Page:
I’ve gotten a few questions on how I taste tea, specifically how to pinpoint the flavours of a tea. I think like lots of people, I sourced a bunch of information from veteran tea drinkers, tea masters, took notes and decided to put them to the test. Some methods I agreed with, some didn’t work for me.
Although my findings have allowed me to find the flavours to the point I can distinguish the aromatics from what hits the tongue, this is only one aspect of tasting tea through the discipline of 功夫茶 [gongfu cha/gung1 fu1 caa4] and beyond. The other aspect I want to draw attention to is the feeling of a tea because not only is it considered one of the most important aspects of tea tasting (功夫茶 emphasises this a lot), but it also appears to be a bit vague due to the many translations.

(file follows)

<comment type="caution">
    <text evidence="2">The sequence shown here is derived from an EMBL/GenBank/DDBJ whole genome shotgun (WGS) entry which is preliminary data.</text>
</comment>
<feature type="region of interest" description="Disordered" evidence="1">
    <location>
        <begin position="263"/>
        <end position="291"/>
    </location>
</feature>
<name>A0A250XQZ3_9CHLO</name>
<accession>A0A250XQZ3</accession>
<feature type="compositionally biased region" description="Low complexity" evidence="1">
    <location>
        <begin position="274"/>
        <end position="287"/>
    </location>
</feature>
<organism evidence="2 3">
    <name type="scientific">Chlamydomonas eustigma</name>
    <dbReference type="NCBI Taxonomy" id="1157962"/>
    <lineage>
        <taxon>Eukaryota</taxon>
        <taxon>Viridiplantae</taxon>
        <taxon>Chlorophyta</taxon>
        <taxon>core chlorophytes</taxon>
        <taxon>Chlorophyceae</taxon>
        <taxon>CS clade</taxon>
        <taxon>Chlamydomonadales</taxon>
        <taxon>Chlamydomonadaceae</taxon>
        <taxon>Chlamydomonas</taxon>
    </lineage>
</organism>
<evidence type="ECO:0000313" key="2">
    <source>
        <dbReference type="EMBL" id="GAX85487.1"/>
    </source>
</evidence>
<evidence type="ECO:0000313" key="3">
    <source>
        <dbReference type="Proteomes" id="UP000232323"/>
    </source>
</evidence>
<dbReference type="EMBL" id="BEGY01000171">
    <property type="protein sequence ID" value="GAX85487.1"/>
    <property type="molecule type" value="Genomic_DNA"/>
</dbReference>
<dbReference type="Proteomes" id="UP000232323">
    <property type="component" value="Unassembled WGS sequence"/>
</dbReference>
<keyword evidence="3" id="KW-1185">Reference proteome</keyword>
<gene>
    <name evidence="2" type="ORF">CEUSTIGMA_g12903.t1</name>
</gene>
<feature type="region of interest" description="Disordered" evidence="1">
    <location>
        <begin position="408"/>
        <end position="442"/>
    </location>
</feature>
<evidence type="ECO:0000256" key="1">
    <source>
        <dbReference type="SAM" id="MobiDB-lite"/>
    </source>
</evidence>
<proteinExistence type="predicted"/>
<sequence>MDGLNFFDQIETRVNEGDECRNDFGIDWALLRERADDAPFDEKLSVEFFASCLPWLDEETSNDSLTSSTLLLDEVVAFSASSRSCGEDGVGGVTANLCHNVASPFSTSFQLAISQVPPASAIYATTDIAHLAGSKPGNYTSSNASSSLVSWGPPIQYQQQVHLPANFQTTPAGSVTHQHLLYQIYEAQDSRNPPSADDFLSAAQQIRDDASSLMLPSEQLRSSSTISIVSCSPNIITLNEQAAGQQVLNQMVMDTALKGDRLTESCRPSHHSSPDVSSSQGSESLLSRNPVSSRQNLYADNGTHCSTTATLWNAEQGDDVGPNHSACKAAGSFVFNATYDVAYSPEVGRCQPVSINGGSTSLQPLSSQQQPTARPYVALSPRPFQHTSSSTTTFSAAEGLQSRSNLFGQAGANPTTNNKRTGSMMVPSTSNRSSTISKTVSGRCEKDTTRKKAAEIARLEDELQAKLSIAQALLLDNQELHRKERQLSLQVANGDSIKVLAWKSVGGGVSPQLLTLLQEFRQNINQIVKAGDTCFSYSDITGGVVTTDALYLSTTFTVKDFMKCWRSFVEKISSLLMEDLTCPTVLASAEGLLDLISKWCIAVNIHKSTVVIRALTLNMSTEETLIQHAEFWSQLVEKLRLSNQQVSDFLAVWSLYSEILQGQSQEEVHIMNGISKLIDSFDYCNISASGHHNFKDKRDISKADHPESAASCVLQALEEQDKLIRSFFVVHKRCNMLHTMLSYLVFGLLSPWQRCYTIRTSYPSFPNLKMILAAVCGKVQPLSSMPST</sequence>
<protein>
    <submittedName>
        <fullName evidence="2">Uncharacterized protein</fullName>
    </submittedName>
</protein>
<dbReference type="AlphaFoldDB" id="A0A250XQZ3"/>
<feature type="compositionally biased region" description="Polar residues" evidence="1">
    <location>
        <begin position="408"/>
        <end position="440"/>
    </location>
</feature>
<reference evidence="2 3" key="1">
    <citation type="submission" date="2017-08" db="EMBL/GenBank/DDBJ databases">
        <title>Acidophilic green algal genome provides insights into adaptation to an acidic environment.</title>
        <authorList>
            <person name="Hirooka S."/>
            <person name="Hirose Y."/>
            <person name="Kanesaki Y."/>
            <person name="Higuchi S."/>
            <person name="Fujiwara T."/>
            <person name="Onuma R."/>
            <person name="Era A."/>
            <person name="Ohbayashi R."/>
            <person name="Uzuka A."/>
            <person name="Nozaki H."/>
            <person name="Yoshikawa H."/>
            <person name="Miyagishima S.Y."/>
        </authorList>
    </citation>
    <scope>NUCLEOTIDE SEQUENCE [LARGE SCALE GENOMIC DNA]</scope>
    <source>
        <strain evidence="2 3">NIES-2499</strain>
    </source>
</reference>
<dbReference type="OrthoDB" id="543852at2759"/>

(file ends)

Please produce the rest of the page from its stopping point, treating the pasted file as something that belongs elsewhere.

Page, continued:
Is it feeling in the physical sensations such as the viscosity, the mouth-feel and the lingering aftertaste in the forms of astringency and 回甘 [hui gan/wui4 gam1] or ‘the return of sweetness’? Or is it feeling in the metaphysical sense such as the emotional sensations one experiences when drinking. Some may recognise this variation in the form of 茶氣 [cha qi/caa4 hei3] or ‘the breath of tea’. For those who like Uncle Roger videos, you may recognise 氣 in 鑊氣 [huo qi/wok6 hei3] which he has affectionally calls ‘the breath of wok’. Based on this connection through 氣, I wonder if one can sense both the 茶氣 and 鑊氣 in some teas such as Chinese green teas which depending on the variety, often undergo 殺青 [sha qing/saat3 ceng1] or ‘kill-green’ via a 鑊 <see reference 1>. If so, I wonder if that’s among one of the reasons why some Chinese green teas are considered to be very energising. Maybe that’s a bit of a reach.